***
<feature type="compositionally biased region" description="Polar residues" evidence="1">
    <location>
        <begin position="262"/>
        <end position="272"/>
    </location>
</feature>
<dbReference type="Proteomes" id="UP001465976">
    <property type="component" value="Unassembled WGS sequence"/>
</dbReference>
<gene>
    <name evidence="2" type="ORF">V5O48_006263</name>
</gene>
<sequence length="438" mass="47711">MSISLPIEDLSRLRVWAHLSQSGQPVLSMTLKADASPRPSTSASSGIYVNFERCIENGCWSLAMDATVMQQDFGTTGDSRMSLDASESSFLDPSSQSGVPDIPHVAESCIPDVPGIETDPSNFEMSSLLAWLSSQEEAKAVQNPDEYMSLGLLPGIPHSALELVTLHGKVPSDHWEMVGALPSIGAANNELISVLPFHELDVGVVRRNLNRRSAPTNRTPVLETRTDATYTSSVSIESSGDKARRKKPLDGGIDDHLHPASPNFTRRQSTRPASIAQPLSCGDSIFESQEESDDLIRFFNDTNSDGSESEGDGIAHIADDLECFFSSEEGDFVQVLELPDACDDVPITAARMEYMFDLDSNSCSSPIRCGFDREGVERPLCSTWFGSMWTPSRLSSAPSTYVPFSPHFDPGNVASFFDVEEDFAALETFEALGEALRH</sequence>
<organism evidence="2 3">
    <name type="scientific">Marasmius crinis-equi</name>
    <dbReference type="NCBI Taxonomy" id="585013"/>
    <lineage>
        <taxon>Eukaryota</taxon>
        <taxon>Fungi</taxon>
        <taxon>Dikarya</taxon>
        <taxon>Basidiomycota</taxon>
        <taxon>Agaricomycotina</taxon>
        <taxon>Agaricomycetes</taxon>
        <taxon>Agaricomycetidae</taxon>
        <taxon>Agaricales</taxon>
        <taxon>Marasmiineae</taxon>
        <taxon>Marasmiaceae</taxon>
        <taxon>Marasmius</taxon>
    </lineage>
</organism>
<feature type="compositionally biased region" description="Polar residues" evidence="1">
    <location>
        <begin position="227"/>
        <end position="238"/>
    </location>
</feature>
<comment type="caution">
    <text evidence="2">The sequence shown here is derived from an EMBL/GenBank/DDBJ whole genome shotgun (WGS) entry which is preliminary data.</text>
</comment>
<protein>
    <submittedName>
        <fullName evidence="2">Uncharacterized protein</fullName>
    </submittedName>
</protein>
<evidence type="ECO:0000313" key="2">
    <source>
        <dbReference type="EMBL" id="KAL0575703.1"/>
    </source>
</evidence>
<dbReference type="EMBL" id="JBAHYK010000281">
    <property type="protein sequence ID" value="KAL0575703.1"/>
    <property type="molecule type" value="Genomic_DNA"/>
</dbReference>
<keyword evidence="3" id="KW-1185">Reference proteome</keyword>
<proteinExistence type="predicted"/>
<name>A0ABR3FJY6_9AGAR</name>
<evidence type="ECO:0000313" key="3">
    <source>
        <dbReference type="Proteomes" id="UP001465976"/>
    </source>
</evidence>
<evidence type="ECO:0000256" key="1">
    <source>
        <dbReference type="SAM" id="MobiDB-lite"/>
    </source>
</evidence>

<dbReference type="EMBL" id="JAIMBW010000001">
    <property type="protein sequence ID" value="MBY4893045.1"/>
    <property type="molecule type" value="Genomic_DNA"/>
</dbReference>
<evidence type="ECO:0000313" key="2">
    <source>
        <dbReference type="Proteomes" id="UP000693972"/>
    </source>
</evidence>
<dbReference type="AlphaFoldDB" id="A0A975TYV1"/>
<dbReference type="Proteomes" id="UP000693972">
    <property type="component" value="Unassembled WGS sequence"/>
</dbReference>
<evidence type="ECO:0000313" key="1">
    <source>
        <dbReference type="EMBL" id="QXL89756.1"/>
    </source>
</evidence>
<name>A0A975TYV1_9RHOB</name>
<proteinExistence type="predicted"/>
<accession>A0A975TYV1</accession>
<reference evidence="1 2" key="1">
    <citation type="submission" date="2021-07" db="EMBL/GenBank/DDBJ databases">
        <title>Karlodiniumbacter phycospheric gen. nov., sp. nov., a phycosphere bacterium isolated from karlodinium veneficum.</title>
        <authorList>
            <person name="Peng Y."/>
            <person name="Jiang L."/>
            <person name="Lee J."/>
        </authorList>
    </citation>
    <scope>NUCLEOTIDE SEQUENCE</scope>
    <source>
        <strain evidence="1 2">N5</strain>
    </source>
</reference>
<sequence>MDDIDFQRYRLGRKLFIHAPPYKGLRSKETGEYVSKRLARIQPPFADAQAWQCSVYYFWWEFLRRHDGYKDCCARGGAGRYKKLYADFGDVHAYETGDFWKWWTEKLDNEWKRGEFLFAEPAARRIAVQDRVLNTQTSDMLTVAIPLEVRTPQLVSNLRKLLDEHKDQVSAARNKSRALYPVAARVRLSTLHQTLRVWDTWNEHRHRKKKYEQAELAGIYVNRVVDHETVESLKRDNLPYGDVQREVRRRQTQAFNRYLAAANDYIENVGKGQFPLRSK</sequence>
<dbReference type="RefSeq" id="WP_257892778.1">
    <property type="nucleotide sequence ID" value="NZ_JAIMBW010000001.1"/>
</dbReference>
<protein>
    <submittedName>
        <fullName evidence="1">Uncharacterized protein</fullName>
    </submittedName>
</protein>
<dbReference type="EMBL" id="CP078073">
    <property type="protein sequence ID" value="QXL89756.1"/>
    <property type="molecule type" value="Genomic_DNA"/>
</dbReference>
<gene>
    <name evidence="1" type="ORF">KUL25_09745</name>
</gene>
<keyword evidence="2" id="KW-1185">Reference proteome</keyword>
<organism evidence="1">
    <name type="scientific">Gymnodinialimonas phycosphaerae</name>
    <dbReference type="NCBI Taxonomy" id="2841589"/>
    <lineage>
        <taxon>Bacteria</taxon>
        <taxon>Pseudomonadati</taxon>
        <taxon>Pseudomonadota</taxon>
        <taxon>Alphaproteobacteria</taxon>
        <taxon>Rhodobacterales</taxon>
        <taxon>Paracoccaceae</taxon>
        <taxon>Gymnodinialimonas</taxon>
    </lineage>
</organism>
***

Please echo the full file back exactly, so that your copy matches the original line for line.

<feature type="compositionally biased region" description="Polar residues" evidence="1">
    <location>
        <begin position="262"/>
        <end position="272"/>
    </location>
</feature>
<dbReference type="Proteomes" id="UP001465976">
    <property type="component" value="Unassembled WGS sequence"/>
</dbReference>
<gene>
    <name evidence="2" type="ORF">V5O48_006263</name>
</gene>
<sequence length="438" mass="47711">MSISLPIEDLSRLRVWAHLSQSGQPVLSMTLKADASPRPSTSASSGIYVNFERCIENGCWSLAMDATVMQQDFGTTGDSRMSLDASESSFLDPSSQSGVPDIPHVAESCIPDVPGIETDPSNFEMSSLLAWLSSQEEAKAVQNPDEYMSLGLLPGIPHSALELVTLHGKVPSDHWEMVGALPSIGAANNELISVLPFHELDVGVVRRNLNRRSAPTNRTPVLETRTDATYTSSVSIESSGDKARRKKPLDGGIDDHLHPASPNFTRRQSTRPASIAQPLSCGDSIFESQEESDDLIRFFNDTNSDGSESEGDGIAHIADDLECFFSSEEGDFVQVLELPDACDDVPITAARMEYMFDLDSNSCSSPIRCGFDREGVERPLCSTWFGSMWTPSRLSSAPSTYVPFSPHFDPGNVASFFDVEEDFAALETFEALGEALRH</sequence>
<organism evidence="2 3">
    <name type="scientific">Marasmius crinis-equi</name>
    <dbReference type="NCBI Taxonomy" id="585013"/>
    <lineage>
        <taxon>Eukaryota</taxon>
        <taxon>Fungi</taxon>
        <taxon>Dikarya</taxon>
        <taxon>Basidiomycota</taxon>
        <taxon>Agaricomycotina</taxon>
        <taxon>Agaricomycetes</taxon>
        <taxon>Agaricomycetidae</taxon>
        <taxon>Agaricales</taxon>
        <taxon>Marasmiineae</taxon>
        <taxon>Marasmiaceae</taxon>
        <taxon>Marasmius</taxon>
    </lineage>
</organism>
<feature type="compositionally biased region" description="Polar residues" evidence="1">
    <location>
        <begin position="227"/>
        <end position="238"/>
    </location>
</feature>
<comment type="caution">
    <text evidence="2">The sequence shown here is derived from an EMBL/GenBank/DDBJ whole genome shotgun (WGS) entry which is preliminary data.</text>
</comment>
<protein>
    <submittedName>
        <fullName evidence="2">Uncharacterized protein</fullName>
    </submittedName>
</protein>
<evidence type="ECO:0000313" key="2">
    <source>
        <dbReference type="EMBL" id="KAL0575703.1"/>
    </source>
</evidence>
<dbReference type="EMBL" id="JBAHYK010000281">
    <property type="protein sequence ID" value="KAL0575703.1"/>
    <property type="molecule type" value="Genomic_DNA"/>
</dbReference>
<keyword evidence="3" id="KW-1185">Reference proteome</keyword>
<proteinExistence type="predicted"/>
<name>A0ABR3FJY6_9AGAR</name>
<evidence type="ECO:0000313" key="3">
    <source>
        <dbReference type="Proteomes" id="UP001465976"/>
    </source>
</evidence>
<evidence type="ECO:0000256" key="1">
    <source>
        <dbReference type="SAM" id="MobiDB-lite"/>
    </source>
</evidence>

<dbReference type="EMBL" id="JAIMBW010000001">
    <property type="protein sequence ID" value="MBY4893045.1"/>
    <property type="molecule type" value="Genomic_DNA"/>
</dbReference>
<evidence type="ECO:0000313" key="2">
    <source>
        <dbReference type="Proteomes" id="UP000693972"/>
    </source>
</evidence>
<dbReference type="AlphaFoldDB" id="A0A975TYV1"/>
<dbReference type="Proteomes" id="UP000693972">
    <property type="component" value="Unassembled WGS sequence"/>
</dbReference>
<evidence type="ECO:0000313" key="1">
    <source>
        <dbReference type="EMBL" id="QXL89756.1"/>
    </source>
</evidence>
<name>A0A975TYV1_9RHOB</name>
<proteinExistence type="predicted"/>
<accession>A0A975TYV1</accession>
<reference evidence="1 2" key="1">
    <citation type="submission" date="2021-07" db="EMBL/GenBank/DDBJ databases">
        <title>Karlodiniumbacter phycospheric gen. nov., sp. nov., a phycosphere bacterium isolated from karlodinium veneficum.</title>
        <authorList>
            <person name="Peng Y."/>
            <person name="Jiang L."/>
            <person name="Lee J."/>
        </authorList>
    </citation>
    <scope>NUCLEOTIDE SEQUENCE</scope>
    <source>
        <strain evidence="1 2">N5</strain>
    </source>
</reference>
<sequence>MDDIDFQRYRLGRKLFIHAPPYKGLRSKETGEYVSKRLARIQPPFADAQAWQCSVYYFWWEFLRRHDGYKDCCARGGAGRYKKLYADFGDVHAYETGDFWKWWTEKLDNEWKRGEFLFAEPAARRIAVQDRVLNTQTSDMLTVAIPLEVRTPQLVSNLRKLLDEHKDQVSAARNKSRALYPVAARVRLSTLHQTLRVWDTWNEHRHRKKKYEQAELAGIYVNRVVDHETVESLKRDNLPYGDVQREVRRRQTQAFNRYLAAANDYIENVGKGQFPLRSK</sequence>
<dbReference type="RefSeq" id="WP_257892778.1">
    <property type="nucleotide sequence ID" value="NZ_JAIMBW010000001.1"/>
</dbReference>
<protein>
    <submittedName>
        <fullName evidence="1">Uncharacterized protein</fullName>
    </submittedName>
</protein>
<dbReference type="EMBL" id="CP078073">
    <property type="protein sequence ID" value="QXL89756.1"/>
    <property type="molecule type" value="Genomic_DNA"/>
</dbReference>
<gene>
    <name evidence="1" type="ORF">KUL25_09745</name>
</gene>
<keyword evidence="2" id="KW-1185">Reference proteome</keyword>
<organism evidence="1">
    <name type="scientific">Gymnodinialimonas phycosphaerae</name>
    <dbReference type="NCBI Taxonomy" id="2841589"/>
    <lineage>
        <taxon>Bacteria</taxon>
        <taxon>Pseudomonadati</taxon>
        <taxon>Pseudomonadota</taxon>
        <taxon>Alphaproteobacteria</taxon>
        <taxon>Rhodobacterales</taxon>
        <taxon>Paracoccaceae</taxon>
        <taxon>Gymnodinialimonas</taxon>
    </lineage>
</organism>